Lives at airport threatened by bogus bomb detectors

By Hasan Abdullah
Tuesday, 26 Jan, 2010

An Airport Security Force officer with explosive detector ADE-651 patrols Benazir Bhutto International Airport in Islamabad. Pakistan’s Airport Security Force continues to use ADE-651 despite strong warnings from the British govt and scientists. – AP/File photo

Briton arrested for fraud over bomb detectors

KARACHI: The lives of thousands of passengers are at stake owing to a major security flaw at the country’s busiest airport, technical experts have warned.

The Airport Security Force is continuing to use a bomb detector at the Jinnah International Airport despite the fact that British government and scientists have declared the device “not suitable for bomb detection”.
The device known as ADE-651 has been manufactured by a British company ATSC (UK) and has been exported to over 20 countries, including Pakistan at “exorbitant” prices. It consists of a swivelling antenna mounted via a hinge to a handgrip. It requires no battery or other power source and the manufacturer claims it is powered by static electricity of the person holding it. According to ATSC (UK), the gadget works by detecting “the frequency of a particular explosive or other substance”.
“We will be making an order, under the Export Control Act 2002, banning the export of this type of device to Iraq and Afghanistan. The reason the ban is limited to these two countries is that our legal power to control these goods is based on the risk that they could cause harm to UK and other friendly forces,” says a statement from the British government. Furthermore, British authorities have charged Jim McCormick, the Managing Director of ATSC (UK) for fraud.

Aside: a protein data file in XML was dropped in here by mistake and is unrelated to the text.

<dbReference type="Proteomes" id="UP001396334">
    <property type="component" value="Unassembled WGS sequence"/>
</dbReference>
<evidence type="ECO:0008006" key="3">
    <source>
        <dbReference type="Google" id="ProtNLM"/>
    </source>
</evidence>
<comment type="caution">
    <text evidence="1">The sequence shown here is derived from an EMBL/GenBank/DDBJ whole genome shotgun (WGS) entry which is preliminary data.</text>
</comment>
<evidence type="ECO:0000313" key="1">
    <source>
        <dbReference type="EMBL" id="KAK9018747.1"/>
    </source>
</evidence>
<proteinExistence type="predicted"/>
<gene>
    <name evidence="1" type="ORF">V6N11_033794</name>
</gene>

However Pakistan’s Airport Security Force continues to use this product.
“What we use at the Jinnah airport is not ADE-651. The ASF has designed it and it is in huge demand. Even agencies like the ISI are calling on us to provide them with this technology,” said a senior official posted at the Jinnah Airport. However, when cross-questioned, other ASF officials acknowledged that the device they were using operated on the same principle as ADE-651.
Many technical experts have expressed surprise at Pakistani officials who still believe the device works.
“There has to be an electric, magnetic or electromagnetic field for a device to work in such a manner. Furthermore static fields don’t move around the way it is being claimed by some. Also don’t forget that there are so many radio waves of different frequencies all around us. I just don’t see how this device would work,” said Professor Shahid Zaidi from the Applied Physics department at Karachi University.
Dawn even sought written permission from the Airport Security Force to bring in an explosives sample to test the device but ASF officials refused while insisting that their device works.
“The problem here is that we have unqualified and non-technical people holding posts which require technocrats. I just hope that the Ministry of Defence takes serious notice of this flaw before the terrorists do so,” argued Sheikh Mohammad Iqbal, a technical consultant.
Despite repeated attempts, Defence Minister Ahmed Mukthar was not available for comment.

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